Debugger v3.16 – Programming For All!

By Square Enix Collective . May 24, 2014 . 2:01pm

This developer blog is part of an ongoing series of posts organized by Square Enix and Siliconera to help bring exposure to indie developers on The Collective, a crowdfunding platform founded and managed by Square Enix.


Debugger 3.16

By Michael Schaefer

Debugger v3.16 webpage



What is Debugger 3.16?


Debugger 3.16 is a puzzle platformer where the player helps a small debug function to find and delete all errors (bugs) in the scripts of its developer, Mr. Schaefer.


How does it work?


The unique element in the game is that the player have to write his own scripts to overcome all puzzles. Here’s a small example: You can destroy many of the bugs by simply shooting them to bits, but sometimes there’re special bugs which are protected by a big shell.


In such situations you have to “hack” their source code and manipulate them. You could for example try to move them in a deadly trap by changing their X/Y coordinates or try to rotate them to get under the shell – but there will be many ways to solve puzzles, involving different code functions.


So why make a game with educational elements?


It can be pretty hard to get people excited about backing a game as soon as you add the tag “education” to it. The assumption people make is that in order to make something that helps you learn, you have to sacrifice the fun.


But I see gamers talk about wishing they could learn the basics of programming the whole time, so I thought about trying to help give people a starting point—but one that sits within a game this is actually fun cause it’s created by a gamer and not by a teacher.


I myself grew up with an Mega Drive & SNES as “older brothers”, so I was still young when I decided that making games was something for me. But it’s hard – I had some nice ideas but it was a long process. Here in Germany, where I live, there are only really two ways to learn game programming:


1) You can pay to study at an academy—public schools here don’t teach game programming—but this is expensive.


2) You buy a big book, learn everything by yourself and ask many people in different forums in your free time.


So what if there were a third way, to learn while playing? With Debugger 3.16, I want to create a tool where you can learn scripting in a fun and entertaining way. We’ll see if this is an idea that is shared by the community, so I look forward to hearing feedback.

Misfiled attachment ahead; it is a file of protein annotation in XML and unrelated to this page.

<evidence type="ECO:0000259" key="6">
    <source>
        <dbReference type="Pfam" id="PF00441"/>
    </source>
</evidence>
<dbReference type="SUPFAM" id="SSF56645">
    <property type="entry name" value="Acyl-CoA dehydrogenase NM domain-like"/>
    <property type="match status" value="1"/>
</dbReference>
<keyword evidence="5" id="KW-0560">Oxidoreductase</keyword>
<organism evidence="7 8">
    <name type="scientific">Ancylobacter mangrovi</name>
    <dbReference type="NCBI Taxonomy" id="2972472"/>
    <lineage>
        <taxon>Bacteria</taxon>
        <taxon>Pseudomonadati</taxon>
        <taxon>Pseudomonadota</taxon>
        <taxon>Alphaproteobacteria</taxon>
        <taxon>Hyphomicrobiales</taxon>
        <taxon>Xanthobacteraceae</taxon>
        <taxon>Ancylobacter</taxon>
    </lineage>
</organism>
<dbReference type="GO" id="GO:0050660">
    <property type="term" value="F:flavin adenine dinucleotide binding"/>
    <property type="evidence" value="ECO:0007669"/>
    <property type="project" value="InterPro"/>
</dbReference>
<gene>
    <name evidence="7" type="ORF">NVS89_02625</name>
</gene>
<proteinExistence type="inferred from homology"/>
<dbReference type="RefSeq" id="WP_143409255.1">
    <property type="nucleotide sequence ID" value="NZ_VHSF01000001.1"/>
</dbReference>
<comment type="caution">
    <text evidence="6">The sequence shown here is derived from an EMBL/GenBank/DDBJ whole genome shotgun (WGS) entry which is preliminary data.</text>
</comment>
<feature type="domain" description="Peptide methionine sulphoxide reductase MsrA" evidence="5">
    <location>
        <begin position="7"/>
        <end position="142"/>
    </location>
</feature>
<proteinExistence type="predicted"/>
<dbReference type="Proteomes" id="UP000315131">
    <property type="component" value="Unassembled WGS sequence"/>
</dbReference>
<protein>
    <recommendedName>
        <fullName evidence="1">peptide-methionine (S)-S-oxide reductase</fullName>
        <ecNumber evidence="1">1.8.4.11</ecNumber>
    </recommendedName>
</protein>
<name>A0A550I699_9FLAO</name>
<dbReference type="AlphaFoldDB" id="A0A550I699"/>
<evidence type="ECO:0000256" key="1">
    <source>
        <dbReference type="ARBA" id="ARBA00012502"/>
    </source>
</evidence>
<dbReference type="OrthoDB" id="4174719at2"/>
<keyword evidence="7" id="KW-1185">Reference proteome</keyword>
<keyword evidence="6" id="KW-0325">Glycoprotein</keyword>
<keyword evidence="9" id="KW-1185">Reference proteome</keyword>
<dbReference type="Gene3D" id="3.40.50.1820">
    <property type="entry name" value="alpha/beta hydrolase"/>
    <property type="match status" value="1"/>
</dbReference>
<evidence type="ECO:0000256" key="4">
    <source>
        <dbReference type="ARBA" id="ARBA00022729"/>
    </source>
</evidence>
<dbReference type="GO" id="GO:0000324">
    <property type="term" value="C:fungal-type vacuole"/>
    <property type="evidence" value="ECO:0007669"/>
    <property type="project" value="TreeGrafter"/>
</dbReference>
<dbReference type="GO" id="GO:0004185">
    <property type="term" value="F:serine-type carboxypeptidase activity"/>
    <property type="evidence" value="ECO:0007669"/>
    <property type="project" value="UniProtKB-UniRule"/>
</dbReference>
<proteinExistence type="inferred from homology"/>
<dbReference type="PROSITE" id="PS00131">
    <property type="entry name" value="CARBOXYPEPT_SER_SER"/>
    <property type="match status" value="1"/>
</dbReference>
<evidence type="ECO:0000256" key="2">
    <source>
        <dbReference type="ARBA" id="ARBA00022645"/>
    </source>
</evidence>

What scripting language is used in the game?


The script language used in the game is “lite-C”, a lightweight version of C/C++. But unlike C++, it’s extremely easy to learn and a great way to get introduced into ‘real’ programming. Anything that’s scary to a beginner, like memory and pointer handling, is automatically managed in lite-C.


Get more info here:

Debugger 3.16 Steam page

Read more stories about & & on Siliconera.

  • This actually sounds like a good idea. It reminds me a bit of Number Munchers. XD

  • JohnNiles

    Work: The Game

    • Work Time Fun: The Sequel! Now with 100% more Practical use!

  • Michael Kelehan

    Looks cool. Definitely worth a Greenlight vote.

  • brian

    “The Collective”
    That really sounds like a name of a shady organization.
    As for the idea, it seems great, though I thought in pretty much all countries the way to learn programming was college or just using a book.

    • Sure, but it all undeniably boils down to Practice, rather than Theory. After all, not even college will cover everything that’s to come in the future. The Code Languages are diversive and variative. Even though most are based on the “C” family.

      Plus, there’s also this site, which even a 13 year old can go in and start practicing it:

      • darke

        Honestly the availability of unity3d and similar products, along with random people on youtube making ‘how to make game X’ videos on youtube will produce more new programmers than this game will.

        Minecraft and clones are generally the fun part of programming: the creation bit. Debugging is the scut work of programming; often mentally hard but it rarely feels productive or rewarding (aka, not fun).

        • JohnNiles

          Nailed it right there. Debugging is the flip side of programming, the rage quit moment, the boss battle.

          I always poke fun at these learn-to-program games, but thinking about it made me realize that the people who really need this training are the non-technicals who work with developers.

          • And there are loads of those in any group of developers. To me, programming is just something that needs to be learned before college. Part of High School Math classes, if anything. We have reached a point where software making skills can be developed at an earlier age than any of us couldn’t have possibly imagine before. This 15 year old friend that I know of has learned coding for Javascript, HTML, CSS and some C#, which he used for making some add-on stuff (and a Game Engine; still incomplete, though) for a Forum system, which may not sound impressive to some, but he did it for fun.

  • Ereek

    This is actually a really neat idea.

  • Oh, that’s neato! I want to learn how to program.

  • I do wonder how many will take up this challenge.

  • FivePointedTheStar

    Awesome. I’ll buy this for sure if it hits Steam.

  • Anesia Hunter

    i’m actually looking forward to this.

  • Venus in Furs.

    Pretty cool idea. I would support this in a heartbeat.

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